••••••••••••••••••••••••••••••••••••••••••••••••••••••••••••••••••••••••• Neobohemia has a nice post about Ozu‘s famous tatami view. This week I watched Tokyo Story, which is a brilliant and beautiful, if not exactly uplifting movie Ozu made in 1953. Highly recommended and on many directors top ten list.
tatami view « neo bohemia …any attempt to view such a life through a camera held up high on a tripod was nonsense; the eye level of Japanese sitting on the tatami becomes, of necessity, the eye level through which they view what is going around them. – Yasujiro Ozu
A brand new tatami has a great scent and Ozu-san was a great director with his own distinctive style.
An explanation on the tatami view. Ozu was famous for placing his camera on a tatami mat to film each scene. It is a unique view. It is the very idea that camera could be a person who might be seated (kneeling) on a tatami mat. The view allows the scene to be observed straight on and almost with the feeling that the person seated and viewing could be in the next room. The view is uncluttered and has a simplicity of straight forwardness in the vision. By filming in this fashion there is a focus that creates its own poetry
My first experiement with a low camera angle happened during a walk in Houston, last August. The angle I liked was even lower than the Tatami View, and I started calling it to DM-View or DMV, stemming from this dialog on Flickr:
••••••••••••••••••••••••••••••••••••••••••••••••••••••••••••••••••••••••• This is how we set up in Florida this month, except for the first show in Miami. In Miami I could not see Michael and decided I should be a little further stage right. The reason I should not sit in the middle, with Michael stage-left and Jon stage-right, is that my guitar microphone should be as far away from the much louder drums as possible. The closer I am to the drums, the more of the drums end up in my mic. This is called bleed:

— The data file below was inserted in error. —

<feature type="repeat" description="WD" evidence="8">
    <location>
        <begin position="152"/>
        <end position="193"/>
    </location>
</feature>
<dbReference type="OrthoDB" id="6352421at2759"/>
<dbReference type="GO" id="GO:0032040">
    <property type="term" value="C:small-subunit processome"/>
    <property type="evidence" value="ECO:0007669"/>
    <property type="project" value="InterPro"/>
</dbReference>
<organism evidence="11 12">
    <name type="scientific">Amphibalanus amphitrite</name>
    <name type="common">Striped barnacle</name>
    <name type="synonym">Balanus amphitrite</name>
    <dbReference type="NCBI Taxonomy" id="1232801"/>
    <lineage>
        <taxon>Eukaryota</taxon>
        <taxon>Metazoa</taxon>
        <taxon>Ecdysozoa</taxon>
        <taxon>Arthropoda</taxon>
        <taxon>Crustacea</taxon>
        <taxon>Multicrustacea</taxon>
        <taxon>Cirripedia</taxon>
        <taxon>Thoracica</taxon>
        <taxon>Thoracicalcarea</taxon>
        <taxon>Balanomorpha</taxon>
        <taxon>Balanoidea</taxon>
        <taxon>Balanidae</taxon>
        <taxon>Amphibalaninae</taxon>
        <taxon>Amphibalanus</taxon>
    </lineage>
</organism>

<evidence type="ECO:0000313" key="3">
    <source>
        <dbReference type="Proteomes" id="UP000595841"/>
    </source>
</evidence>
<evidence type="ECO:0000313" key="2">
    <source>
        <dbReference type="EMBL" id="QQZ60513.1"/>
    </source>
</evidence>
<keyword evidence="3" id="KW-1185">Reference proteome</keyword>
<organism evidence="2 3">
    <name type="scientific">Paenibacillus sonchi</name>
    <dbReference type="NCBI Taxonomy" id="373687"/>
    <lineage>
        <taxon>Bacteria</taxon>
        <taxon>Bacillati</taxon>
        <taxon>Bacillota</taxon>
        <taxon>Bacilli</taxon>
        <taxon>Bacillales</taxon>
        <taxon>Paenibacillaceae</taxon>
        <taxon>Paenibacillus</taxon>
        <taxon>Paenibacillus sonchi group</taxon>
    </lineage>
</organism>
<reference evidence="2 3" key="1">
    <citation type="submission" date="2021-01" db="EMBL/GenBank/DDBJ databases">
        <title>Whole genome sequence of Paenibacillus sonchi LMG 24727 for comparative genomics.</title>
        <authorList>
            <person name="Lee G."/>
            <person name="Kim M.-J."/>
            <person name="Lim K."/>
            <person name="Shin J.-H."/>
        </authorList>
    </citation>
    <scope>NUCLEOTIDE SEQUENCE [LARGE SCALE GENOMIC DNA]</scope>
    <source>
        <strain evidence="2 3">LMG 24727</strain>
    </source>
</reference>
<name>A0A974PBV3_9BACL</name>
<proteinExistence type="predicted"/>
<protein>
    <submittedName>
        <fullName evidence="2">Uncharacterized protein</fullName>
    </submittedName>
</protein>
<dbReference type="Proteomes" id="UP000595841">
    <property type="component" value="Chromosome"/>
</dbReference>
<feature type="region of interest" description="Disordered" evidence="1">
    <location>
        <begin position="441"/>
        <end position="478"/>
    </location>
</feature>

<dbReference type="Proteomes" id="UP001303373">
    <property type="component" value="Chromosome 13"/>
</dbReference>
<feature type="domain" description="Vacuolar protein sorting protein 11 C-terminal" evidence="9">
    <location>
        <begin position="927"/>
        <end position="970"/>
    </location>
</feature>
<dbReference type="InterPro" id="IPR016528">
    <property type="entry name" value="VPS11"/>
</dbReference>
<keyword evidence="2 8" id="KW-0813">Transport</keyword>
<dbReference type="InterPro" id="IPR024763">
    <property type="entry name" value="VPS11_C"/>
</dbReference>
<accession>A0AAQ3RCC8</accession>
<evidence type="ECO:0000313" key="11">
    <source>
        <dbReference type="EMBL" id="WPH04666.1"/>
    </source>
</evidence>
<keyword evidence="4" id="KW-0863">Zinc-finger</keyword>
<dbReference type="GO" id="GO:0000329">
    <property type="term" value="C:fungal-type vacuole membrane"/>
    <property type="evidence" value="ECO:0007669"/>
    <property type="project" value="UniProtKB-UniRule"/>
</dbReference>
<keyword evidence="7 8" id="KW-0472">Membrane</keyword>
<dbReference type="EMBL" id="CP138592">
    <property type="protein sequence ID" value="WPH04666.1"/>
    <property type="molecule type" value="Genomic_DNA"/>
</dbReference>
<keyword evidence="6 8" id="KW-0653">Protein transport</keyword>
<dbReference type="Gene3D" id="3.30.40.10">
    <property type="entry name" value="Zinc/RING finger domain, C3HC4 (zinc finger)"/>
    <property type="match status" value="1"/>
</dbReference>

Wikipedia: In a music recording setting, the term “crosstalk” can refer to the leakage (or “bleeding”) of sound from one instrument into a microphone placed in front of another musical instrument or singer. A common example is the leakage of the high-pitched, heavily-amplified sound of the lead guitar into the microphones for other instruments. Note that this is nearly always an acoustic effect, not electrical.
And, in any case, bassists usually love being right next to the drums.
The following image shows the angle from the audience, in Orlando. Nevermind the weird altar-like contraption behind Jon – it’s supposed to keep people from falling down the stairs to the dressing rooms which are in the basement.
If you have center tickets, you will have a great view of the whole band.
I read the music of sound blog this Morning and he makes some interesting points regarding the iPad.
The iPad as a wireless controller for music:
the music of sound » Apps for your iPad? But what are the apps that you can’t wait to see re-versioned for the iPad? It obviously has huge potential as a wireless controller for music, and I don’t imagine it will be long before there is a virtual Monome controller/emulator as well as program specific remotes akin to the LaunchPad. I can also easily imagine something akin to the Lemur appearing on the app store, which to a small degree already exists with the iTouch MIDI apps…